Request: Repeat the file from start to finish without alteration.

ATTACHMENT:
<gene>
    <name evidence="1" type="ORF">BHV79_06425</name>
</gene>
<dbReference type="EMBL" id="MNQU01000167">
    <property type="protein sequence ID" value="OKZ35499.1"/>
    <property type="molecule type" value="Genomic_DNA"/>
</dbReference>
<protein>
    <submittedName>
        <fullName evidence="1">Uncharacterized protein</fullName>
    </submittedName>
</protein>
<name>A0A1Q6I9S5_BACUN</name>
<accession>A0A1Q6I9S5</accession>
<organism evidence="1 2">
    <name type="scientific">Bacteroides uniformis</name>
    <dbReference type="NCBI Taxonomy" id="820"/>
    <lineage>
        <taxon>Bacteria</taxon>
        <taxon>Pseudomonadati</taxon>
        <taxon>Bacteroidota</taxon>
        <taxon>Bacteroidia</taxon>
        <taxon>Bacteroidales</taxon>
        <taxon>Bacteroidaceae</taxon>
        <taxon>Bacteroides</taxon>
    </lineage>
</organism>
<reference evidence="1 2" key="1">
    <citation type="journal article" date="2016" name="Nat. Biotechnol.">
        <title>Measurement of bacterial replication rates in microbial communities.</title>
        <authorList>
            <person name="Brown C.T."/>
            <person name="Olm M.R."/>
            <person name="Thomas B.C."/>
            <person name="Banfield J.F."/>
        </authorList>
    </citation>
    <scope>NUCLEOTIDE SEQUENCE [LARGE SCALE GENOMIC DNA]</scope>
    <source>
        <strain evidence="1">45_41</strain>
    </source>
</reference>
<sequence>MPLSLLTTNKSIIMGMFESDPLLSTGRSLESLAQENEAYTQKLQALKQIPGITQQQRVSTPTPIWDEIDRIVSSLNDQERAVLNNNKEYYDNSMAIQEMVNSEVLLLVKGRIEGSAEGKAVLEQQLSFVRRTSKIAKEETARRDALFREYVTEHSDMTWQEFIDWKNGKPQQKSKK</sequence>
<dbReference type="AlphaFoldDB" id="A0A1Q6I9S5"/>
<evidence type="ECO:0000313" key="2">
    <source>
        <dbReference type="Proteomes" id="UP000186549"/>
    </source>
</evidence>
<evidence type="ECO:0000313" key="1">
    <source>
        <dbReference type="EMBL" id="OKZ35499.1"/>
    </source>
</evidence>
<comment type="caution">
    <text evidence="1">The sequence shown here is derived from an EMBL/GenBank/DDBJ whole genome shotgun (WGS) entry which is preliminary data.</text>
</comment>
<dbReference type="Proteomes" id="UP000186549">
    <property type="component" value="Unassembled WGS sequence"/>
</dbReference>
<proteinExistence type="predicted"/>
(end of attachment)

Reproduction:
<gene>
    <name evidence="1" type="ORF">BHV79_06425</name>
</gene>
<dbReference type="EMBL" id="MNQU01000167">
    <property type="protein sequence ID" value="OKZ35499.1"/>
    <property type="molecule type" value="Genomic_DNA"/>
</dbReference>
<protein>
    <submittedName>
        <fullName evidence="1">Uncharacterized protein</fullName>
    </submittedName>
</protein>
<name>A0A1Q6I9S5_BACUN</name>
<accession>A0A1Q6I9S5</accession>
<organism evidence="1 2">
    <name type="scientific">Bacteroides uniformis</name>
    <dbReference type="NCBI Taxonomy" id="820"/>
    <lineage>
        <taxon>Bacteria</taxon>
        <taxon>Pseudomonadati</taxon>
        <taxon>Bacteroidota</taxon>
        <taxon>Bacteroidia</taxon>
        <taxon>Bacteroidales</taxon>
        <taxon>Bacteroidaceae</taxon>
        <taxon>Bacteroides</taxon>
    </lineage>
</organism>
<reference evidence="1 2" key="1">
    <citation type="journal article" date="2016" name="Nat. Biotechnol.">
        <title>Measurement of bacterial replication rates in microbial communities.</title>
        <authorList>
            <person name="Brown C.T."/>
            <person name="Olm M.R."/>
            <person name="Thomas B.C."/>
            <person name="Banfield J.F."/>
        </authorList>
    </citation>
    <scope>NUCLEOTIDE SEQUENCE [LARGE SCALE GENOMIC DNA]</scope>
    <source>
        <strain evidence="1">45_41</strain>
    </source>
</reference>
<sequence>MPLSLLTTNKSIIMGMFESDPLLSTGRSLESLAQENEAYTQKLQALKQIPGITQQQRVSTPTPIWDEIDRIVSSLNDQERAVLNNNKEYYDNSMAIQEMVNSEVLLLVKGRIEGSAEGKAVLEQQLSFVRRTSKIAKEETARRDALFREYVTEHSDMTWQEFIDWKNGKPQQKSKK</sequence>
<dbReference type="AlphaFoldDB" id="A0A1Q6I9S5"/>
<evidence type="ECO:0000313" key="2">
    <source>
        <dbReference type="Proteomes" id="UP000186549"/>
    </source>
</evidence>
<evidence type="ECO:0000313" key="1">
    <source>
        <dbReference type="EMBL" id="OKZ35499.1"/>
    </source>
</evidence>
<comment type="caution">
    <text evidence="1">The sequence shown here is derived from an EMBL/GenBank/DDBJ whole genome shotgun (WGS) entry which is preliminary data.</text>
</comment>
<dbReference type="Proteomes" id="UP000186549">
    <property type="component" value="Unassembled WGS sequence"/>
</dbReference>
<proteinExistence type="predicted"/>